Los Angeles Dodgers pitcher Rich Hill, center, is doused during a lockerroom celebration after the Dodgers defeated the Baltimore Orioles 7-3 during a baseball game Tuesday, Sept. 10, 2019, in Baltimore. The Dodgers clinched the NL West title. (Photo: AP)
The Los Angeles Dodgers sprayed each other with bubbly, emptied dozens of bottles of beer while drinking very little of it and essentially carried on in a fashion appropriate for a team celebrating its seventh consecutive NL West tile.
Certainly, the Dodgers were elated about becoming the first team in the majors to clinch a playoff spot this season. Yet, because the occasion was virtually a given since May and not nearly as emotional as their playoff win over Colorado in Game 163 last year, the party was, as manager Dave Roberts put it, “subdued.”
“It was one of those things that we expected it,” Roberts said Tuesday night after a clinching 7-3 win over the Baltimore Orioles. “It’s obviously early in September, but it doesn’t take away what we as an organization accomplished.”
The Dodgers, with a power-packed lineup and imposing rotation, gained sole possession of first place on April 17 and never looked back. Their final pursuer was the Arizona Diamondbacks, who dropped 18½ games out of first place with a loss to the Mets.
After the last out, the players gathered around the mound for a wardrobe change for the soaking to follow the second-earliest NL West clinching behind the 1975 Cincinnati Reds, who accomplished the feat on Sept. 7.
Sure, the celebration was inevitable. So what?
“When we do get moments like this, I think we do a good job of appreciating what we have accomplished and it’s special. It really is,” Roberts said. ’To win one division, but to win seven in a row, the consistency of the organization, what we’ve done, a lot of credit goes to a lot of people. And now it’s the idea of refocusing and everything we do going forward is to win 11 games in October.”
Los Angeles, coming off consecutive World Series losses to Houston and Boston and seeking its first title since 1988, will likely begin the postseason at Dodger Stadium on Oct. 3 against the NL wild-card team.
“It’s something you don’t take for granted. You enjoy them all,” said third baseman Justin Turner, who received a beer drenching in the middle of his interview. “Obviously not as dramatic as last year, going to a Game 163, but it doesn’t take anything away from what we’ve accomplished. We’ve showed up trying to give ourselves another chance to make it to the World Series, and this is the first step.”
On the outskirt of the mayhem-filled clubhouse, former Dodgers manager Tommy Lasorda watched with a beer in his hand. Roberts came by to shake the hand of the 91-year-old face of the franchise, who ultimately was greeted by almost every beer-soaked player in striking distance.
Los Angeles (94-52) has never clinched the division earlier, both in terms of date and games. The 1977 team did it in Game 151, and the 2013 club clinched on Sept. 19.
Though an Arizona loss to the Mets would have clinched it for the Dodgers, Los Angeles emphatically took care of business on its own. Corey Seager homered with two on to cap a four-run first inning against Ty Blach (1-3) and added a two-run drive in the third for a 6-0 lead.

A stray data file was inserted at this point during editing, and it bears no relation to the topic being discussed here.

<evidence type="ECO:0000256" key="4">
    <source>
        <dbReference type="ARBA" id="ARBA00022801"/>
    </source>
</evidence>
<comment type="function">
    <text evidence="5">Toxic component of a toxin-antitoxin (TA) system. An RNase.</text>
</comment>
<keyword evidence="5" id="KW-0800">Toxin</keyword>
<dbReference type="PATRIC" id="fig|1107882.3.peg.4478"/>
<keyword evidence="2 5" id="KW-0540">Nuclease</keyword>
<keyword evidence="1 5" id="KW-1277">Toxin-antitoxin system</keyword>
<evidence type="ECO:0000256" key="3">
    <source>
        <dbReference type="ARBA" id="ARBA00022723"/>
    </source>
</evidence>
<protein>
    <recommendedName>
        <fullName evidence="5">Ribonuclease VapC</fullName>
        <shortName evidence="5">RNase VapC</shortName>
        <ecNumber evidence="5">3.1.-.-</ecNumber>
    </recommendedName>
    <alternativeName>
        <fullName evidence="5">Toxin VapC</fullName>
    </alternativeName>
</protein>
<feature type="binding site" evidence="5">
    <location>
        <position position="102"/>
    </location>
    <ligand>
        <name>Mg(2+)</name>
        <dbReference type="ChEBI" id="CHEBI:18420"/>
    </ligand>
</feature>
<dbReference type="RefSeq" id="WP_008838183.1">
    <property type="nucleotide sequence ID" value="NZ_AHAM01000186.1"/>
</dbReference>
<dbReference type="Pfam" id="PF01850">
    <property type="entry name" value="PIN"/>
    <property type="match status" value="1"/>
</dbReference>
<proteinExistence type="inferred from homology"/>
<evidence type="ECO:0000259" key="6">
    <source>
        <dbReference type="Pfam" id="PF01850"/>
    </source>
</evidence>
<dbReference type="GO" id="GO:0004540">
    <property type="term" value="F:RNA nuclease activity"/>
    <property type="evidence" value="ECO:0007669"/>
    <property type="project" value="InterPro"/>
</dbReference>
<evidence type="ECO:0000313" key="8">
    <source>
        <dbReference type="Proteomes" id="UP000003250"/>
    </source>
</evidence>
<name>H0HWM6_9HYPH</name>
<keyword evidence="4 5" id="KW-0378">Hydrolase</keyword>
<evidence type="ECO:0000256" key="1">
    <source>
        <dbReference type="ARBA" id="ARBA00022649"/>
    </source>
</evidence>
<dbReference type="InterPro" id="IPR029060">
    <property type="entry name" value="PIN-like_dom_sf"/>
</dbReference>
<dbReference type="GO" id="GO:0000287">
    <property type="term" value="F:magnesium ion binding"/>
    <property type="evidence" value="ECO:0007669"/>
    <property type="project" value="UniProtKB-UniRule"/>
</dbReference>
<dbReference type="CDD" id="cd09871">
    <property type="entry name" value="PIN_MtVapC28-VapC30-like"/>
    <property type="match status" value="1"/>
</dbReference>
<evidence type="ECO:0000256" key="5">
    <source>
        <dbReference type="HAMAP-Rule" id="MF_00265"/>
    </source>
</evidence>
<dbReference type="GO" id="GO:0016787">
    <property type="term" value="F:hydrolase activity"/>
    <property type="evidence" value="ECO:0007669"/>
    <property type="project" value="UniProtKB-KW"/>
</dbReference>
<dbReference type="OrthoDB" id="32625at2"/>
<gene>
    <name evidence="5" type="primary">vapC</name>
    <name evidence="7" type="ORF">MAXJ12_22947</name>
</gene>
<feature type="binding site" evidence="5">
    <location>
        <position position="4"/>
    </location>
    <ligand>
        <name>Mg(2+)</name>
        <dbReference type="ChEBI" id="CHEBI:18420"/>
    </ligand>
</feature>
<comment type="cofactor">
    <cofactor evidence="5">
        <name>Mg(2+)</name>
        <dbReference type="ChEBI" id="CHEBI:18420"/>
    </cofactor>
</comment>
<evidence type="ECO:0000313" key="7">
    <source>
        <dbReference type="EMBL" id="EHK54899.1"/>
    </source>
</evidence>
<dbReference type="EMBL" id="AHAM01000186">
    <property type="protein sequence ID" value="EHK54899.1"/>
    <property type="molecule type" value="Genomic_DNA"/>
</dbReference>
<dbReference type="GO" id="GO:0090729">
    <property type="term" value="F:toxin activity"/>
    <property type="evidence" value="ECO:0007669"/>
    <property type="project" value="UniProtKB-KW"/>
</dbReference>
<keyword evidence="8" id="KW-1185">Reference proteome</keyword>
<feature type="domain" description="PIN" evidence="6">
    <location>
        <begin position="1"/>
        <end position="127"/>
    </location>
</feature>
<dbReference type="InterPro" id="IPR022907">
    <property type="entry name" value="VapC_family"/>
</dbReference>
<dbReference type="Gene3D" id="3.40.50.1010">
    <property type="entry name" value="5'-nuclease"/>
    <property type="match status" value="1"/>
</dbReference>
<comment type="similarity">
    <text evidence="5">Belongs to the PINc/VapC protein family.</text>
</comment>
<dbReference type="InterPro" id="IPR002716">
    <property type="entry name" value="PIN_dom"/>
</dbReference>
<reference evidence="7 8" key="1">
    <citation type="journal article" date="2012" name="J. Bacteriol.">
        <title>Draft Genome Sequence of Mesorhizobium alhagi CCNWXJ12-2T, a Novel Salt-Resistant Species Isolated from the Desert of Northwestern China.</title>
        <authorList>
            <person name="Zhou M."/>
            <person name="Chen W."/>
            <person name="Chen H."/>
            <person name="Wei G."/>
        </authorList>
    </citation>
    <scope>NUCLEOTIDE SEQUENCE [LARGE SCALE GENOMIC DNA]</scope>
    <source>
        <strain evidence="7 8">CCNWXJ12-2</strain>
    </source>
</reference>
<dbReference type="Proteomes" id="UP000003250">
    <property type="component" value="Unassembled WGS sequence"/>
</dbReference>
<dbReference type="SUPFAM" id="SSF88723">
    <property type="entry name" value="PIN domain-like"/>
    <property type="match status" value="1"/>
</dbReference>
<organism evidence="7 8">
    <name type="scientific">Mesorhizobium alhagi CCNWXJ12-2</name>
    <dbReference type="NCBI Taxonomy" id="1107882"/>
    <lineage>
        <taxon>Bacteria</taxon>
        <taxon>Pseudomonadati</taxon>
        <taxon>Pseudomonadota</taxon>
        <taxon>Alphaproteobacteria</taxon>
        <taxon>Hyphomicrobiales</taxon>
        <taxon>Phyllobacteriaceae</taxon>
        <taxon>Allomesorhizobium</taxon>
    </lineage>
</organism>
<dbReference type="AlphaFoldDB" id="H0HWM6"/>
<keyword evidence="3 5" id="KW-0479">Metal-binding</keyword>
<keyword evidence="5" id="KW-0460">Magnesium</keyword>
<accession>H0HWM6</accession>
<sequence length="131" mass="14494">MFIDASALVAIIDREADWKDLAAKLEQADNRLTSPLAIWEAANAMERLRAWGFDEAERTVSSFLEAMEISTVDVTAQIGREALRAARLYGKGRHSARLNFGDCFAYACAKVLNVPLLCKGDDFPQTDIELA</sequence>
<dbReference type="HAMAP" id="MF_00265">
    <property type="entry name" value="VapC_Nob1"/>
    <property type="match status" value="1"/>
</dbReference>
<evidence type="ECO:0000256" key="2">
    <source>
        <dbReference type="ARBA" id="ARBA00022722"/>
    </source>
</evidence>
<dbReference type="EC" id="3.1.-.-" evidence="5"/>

Gavin Lux hit his first career homer in the fifth to increase the Dodgers’ NL record for long balls in a season to 258.
Tagged by Colorado for six runs in five innings during his previous start, Walker Buehler (13-3) limited last-place Baltimore to four hits over seven shutout innings for the team with the lowest ERA in the league.
Buehler struck out 11, reaching double figures for the sixth time. He has 201 for the season.
“That was just a clinic from first inning through the seventh for him,” Orioles manager Brandon Hyde said. “Four pitches for strikes, locating everything. I haven’t seen the video, but it didn’t seem like he missed a spot the whole night.”
The Dodgers can now coast to the finish, although they have a shot at breaking the franchise record for largest final first-place margin, 13½ games in 1955. LA is also in the running against Houston and the Yankees for best record in the majors and home-field advantage throughout October.
Attendance was announced at 12,356 — including 233 dogs, as part of a bring-your-dog-to-the-park promotion.
Dodgers: Turner (ankle) opted to rest his tender ankle and did not play. “He feels that trying to give it another day will benefit him,” Roberts said. “It’s something he could play through but it just doesn’t make a whole lot of sense.” ... OF Alex Verdugo (right oblique strain) is taking a few days off from baseball activities, making his potential to return less probable. “Each day we don’t get him moving closer to playing makes it more bleak,” Roberts said. “But we’re still hopeful.”
Orioles: RHP Hunter Harvey threw a bullpen before Tuesday’s game. He hasn’t pitched since facing one batter at Tampa Bay on Sept. 2. “He just had a little bit of soreness, and we just wanted to stay away from him for a while,” manager Brandon Hyde said. ... RHP Asher Wojciechowski will be pushed back a day or two. He was removed from Sunday’s starter after two innings, and Hyde thought Wojciechowski was suffering from fatigue.
Dodgers: RHP Ross Stripling (4-4, 3.42 ERA) makes a spot start in his first appearance since throwing two innings of scoreless relief against Colorado last Wednesday.
Orioles: LHP John Means (10-10, 3.50) is 2-5 in his last seven games but has not allowed more than two earned runs in four straight starts.